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Cover for: The Democrats seem to have a religion problem

In 2020, the Republican Party continued to gain ground among voters identifying as religious – almost three quarters of the US electorate. The most dramatic shift was among Muslims. Why was this the case, given Trump’s irreligiousness and record of hostility towards Islam? And what does the trend have to do with race?

Cover for: When knowledge is deracinated

As local journalism disappears, polls replace knowledge about communities. Is this one reason why politics seems increasingly unpredictable? Also: why subscription content is making a comeback in central eastern Europe – and what that might mean for cultures of impartiality.

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Democracy in question

A Trumpian blip or a fundamental flaw in American democracy

Just as democracy has become more widely recognized across the globe, the contemporary political norm is under threat from those in the West no longer abiding by its rules. Shalini Randeria and Timothy Snyder discuss the US’s tumultuous situation still reflected by a divided electorate.

Cover for: Between freak and superhuman

For the autistic mind, the world is a complicated tangle of signs that refuses its own decoding. If autism is construed as a source of power, however, frustration can be transformed into creativity and self-expression.

Cover for: Whose revolt is it?

The description of Russia’s anti-Putin protests of 2011–12 as ‘middle class’ was only partially accurate and used to discredit them. The middle class label applies even less to the Belarusian protests of 2020, whose core message is that dignity and respect are not reserved for a privileged minority.

Cover for: Why polls can’t satisfy us

Biden’s victory was not the decisive win that the Democrats had been assured. So why did the polling failures of 2016, that so underestimated Donald Trump’s influence with voters, persist into 2020? Historian Claire Potter canvassed for the Democrats and has some explanations.

Cover for: Fragments from a broken mirror

Pessimists fear that the Trump phenomenon has not so much derailed American democracy as revealed long-standing problems in the system itself. But if the causes of the crisis are apparent, prospects of a way out are lacking in a country bitterly divided.

Cover for: Samuel Paty and the practice of public reason

The defence of democracy in France must continue to be a republican discourse, not one of libertarian nationalism. Critics of ‘Islamo-leftism’ engage in the very same process of blame-shifting that they accuse their opponents of – sometimes rightly.

Cover for: Podcast: Glänta’s editorial scope

Podcast: Glänta’s editorial scope

A conversation with Göran Dahlberg

Translation collaborations, philosophy parties, short videos, journals within journals – just some of the innovative means Glänta uses to reach beyond its base in Gothenburg, Sweden. Join Sarah Waring in peering around the cultural journal’s door with editor Göran Dahlberg in this episode of Gagarin, the Eurozine podcast.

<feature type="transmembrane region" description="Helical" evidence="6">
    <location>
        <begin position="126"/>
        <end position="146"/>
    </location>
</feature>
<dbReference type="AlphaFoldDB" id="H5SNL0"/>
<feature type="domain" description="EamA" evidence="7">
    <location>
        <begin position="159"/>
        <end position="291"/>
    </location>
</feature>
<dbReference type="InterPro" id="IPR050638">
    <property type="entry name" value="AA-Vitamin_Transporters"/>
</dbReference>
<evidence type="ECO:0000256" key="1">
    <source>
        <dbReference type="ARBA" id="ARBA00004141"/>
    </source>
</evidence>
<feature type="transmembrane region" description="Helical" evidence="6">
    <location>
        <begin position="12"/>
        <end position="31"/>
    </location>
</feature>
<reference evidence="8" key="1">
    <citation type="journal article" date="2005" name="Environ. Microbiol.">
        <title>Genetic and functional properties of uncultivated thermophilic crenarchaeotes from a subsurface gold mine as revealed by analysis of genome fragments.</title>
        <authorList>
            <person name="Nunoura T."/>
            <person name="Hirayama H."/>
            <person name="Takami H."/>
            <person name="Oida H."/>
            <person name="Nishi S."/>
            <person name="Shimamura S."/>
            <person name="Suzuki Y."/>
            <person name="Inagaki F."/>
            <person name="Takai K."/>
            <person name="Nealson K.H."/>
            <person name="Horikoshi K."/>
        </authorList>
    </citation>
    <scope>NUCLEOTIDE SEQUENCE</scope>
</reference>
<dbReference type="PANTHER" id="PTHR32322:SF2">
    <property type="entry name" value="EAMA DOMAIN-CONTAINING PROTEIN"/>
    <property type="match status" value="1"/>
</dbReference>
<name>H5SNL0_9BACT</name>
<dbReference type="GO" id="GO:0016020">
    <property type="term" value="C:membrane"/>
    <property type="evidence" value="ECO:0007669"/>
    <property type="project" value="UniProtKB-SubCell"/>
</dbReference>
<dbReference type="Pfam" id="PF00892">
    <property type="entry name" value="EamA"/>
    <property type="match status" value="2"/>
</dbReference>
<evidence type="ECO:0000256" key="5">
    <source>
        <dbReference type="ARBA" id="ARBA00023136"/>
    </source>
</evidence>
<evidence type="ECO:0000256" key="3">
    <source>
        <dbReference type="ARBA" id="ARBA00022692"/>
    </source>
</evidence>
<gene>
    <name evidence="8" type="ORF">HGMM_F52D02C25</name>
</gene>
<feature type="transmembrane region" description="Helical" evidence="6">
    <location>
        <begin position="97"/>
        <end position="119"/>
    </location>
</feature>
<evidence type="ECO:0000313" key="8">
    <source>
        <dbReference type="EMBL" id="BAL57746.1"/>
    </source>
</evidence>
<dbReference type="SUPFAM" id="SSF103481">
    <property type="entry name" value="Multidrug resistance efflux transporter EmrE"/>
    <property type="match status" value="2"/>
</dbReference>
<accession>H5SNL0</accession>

Cover for: Fighting the laws that are silencing journalists

Slapps – or strategic lawsuits against public participation – are a type of legal action undertaken not to be won but to intimidate defendants into silence or inaction. A report by Index on Censorship calls for measures, including an anti-Slapp directive, to be put in place to protect journalists from vexatious legal threats and actions.

Cover for: Peaceful disagreement

Commemorating war is controversial. A global or even national consensus on which aspects of the past should be remembered and how is difficult to achieve. Taking World War II as the jagged case it is, Arnon Grunberg scrutinizes how to re-engage with disagreement over past injustices, enabling better, future political decisions.

Cover for: Saving you the annoying parts

This year’s Eurozine conference is taking place online. Those suffering from Zoom fatigue need not worry: we will be providing our followers with a combination of condensed conversation, exciting speakers and open debate. Because now, more than ever, we need to cut through the noise.

Cover for: After the shock

Macron’s rhetoric on ‘Islamist separatism’ has inspired even more strident defences of laïcité on the right. Many see this hardening of attitudes as a final refutation of leftwing prevarications. But in reality, the debate on Islam in France remains confused at best.

Cover for: Watch your mouth! Journalism now and tomorrow

Watch your mouth! Journalism now and tomorrow

31st European Meeting of Cultural Journals

Are you concerned about press freedom and integrity in central eastern Europe? The 31st European Meeting of Cultural Journals, livestreamed from Budapest on Saturday 14 November, gives you the chance to hear journalists from the region speak about their current predicament and responses.

Cover for: 28 kilos of Crimea

28 kilos of Crimea

Working with traumatic experience in art

Loss and detachment are lasting psychological issues for those displaced by war. When Crimea was annexed by Russia in 2014, the region became inaccessible to those fleeing and other nationals already living elsewhere. Artists Lia Dostlieva, Andrii Dostliev explore how ruptures in collective memory can address trauma at distance.

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